Finally, in the concluding section \(6\) the author discusses important arithmetical applications of his generalized capacity theory. After reproving the theorems of Fekete and Fekete-Szegö in their classical form, just for the convenience of the reader, and in order to prepare him for the following generalizations, the author provides a sagacious construction of rational functions on curves over a global field, which admit special properties needed for an adelic generalization of those classical theorems. This is certainly the ultimate goal, and the most significant result of the whole impressing treatise. The following proofs of the adelic generalizations of the theorems of Fekete and Fekete- Szegö are then rather formal consequences of the foregoing deep results. The book concludes with some examples showing that for the proofs of the Fekete theorem and the Fekete-Szegö theorem really different concepts of capacity are needed, and therefore generally justified and useful.

Altogether, the author has not only written a very deep-going research monograph, but also - at the same time - an excellent textbook on classical and generalized capacity theory. All the proofs are carefully and detailedly carried out, and the ubiquitous motivating discussions and examples make this very advanced topic a real pleasure to the reader. A list of indications and conjectures concerning the possibility of strengthening, vaster applying, and extending (to higher dimensions) capacity theory serves as a good hint to current research.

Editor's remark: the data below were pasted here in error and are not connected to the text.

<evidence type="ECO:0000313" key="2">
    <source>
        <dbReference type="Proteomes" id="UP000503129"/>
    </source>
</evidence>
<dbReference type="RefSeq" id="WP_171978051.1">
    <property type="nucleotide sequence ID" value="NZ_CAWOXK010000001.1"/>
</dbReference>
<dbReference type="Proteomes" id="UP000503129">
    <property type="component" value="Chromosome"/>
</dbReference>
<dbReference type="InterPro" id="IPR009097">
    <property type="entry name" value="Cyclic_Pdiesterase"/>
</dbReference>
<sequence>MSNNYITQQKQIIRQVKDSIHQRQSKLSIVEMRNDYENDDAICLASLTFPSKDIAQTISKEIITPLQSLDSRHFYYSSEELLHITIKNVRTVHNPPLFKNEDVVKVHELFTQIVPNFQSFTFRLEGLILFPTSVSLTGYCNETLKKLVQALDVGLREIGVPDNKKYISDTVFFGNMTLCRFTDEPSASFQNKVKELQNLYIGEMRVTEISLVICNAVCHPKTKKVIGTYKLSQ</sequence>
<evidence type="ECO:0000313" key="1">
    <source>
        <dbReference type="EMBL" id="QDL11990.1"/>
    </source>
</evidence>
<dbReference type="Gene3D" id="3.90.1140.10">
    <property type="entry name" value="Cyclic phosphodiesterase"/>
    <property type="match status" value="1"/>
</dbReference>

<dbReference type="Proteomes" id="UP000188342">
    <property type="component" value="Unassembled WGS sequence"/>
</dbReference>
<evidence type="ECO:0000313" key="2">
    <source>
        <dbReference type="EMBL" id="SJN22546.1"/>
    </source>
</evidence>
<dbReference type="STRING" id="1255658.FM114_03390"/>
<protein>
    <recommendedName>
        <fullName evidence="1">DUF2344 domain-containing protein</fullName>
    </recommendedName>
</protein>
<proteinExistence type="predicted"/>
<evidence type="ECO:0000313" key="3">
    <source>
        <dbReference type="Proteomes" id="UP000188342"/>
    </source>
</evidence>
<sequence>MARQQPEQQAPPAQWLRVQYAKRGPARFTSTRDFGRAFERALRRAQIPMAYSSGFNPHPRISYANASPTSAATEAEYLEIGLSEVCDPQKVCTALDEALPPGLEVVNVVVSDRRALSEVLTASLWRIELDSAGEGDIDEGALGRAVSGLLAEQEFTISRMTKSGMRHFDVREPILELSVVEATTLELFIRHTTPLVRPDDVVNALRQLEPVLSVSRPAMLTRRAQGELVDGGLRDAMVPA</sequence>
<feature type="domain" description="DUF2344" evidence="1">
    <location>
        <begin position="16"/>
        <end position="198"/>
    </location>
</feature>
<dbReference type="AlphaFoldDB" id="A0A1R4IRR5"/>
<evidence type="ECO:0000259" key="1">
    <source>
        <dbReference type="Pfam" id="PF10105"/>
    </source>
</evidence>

Reviewer: W.Kleinert

##### MSC:

14H25 | Arithmetic ground fields for curves |

30F15 | Harmonic functions on Riemann surfaces |

14-02 | Research exposition (monographs, survey articles) pertaining to algebraic geometry |

14G25 | Global ground fields in algebraic geometry |

14G20 | Local ground fields in algebraic geometry |

14C17 | Intersection theory, characteristic classes, intersection multiplicities in algebraic geometry |

30-02 | Research exposition (monographs, survey articles) pertaining to functions of a complex variable |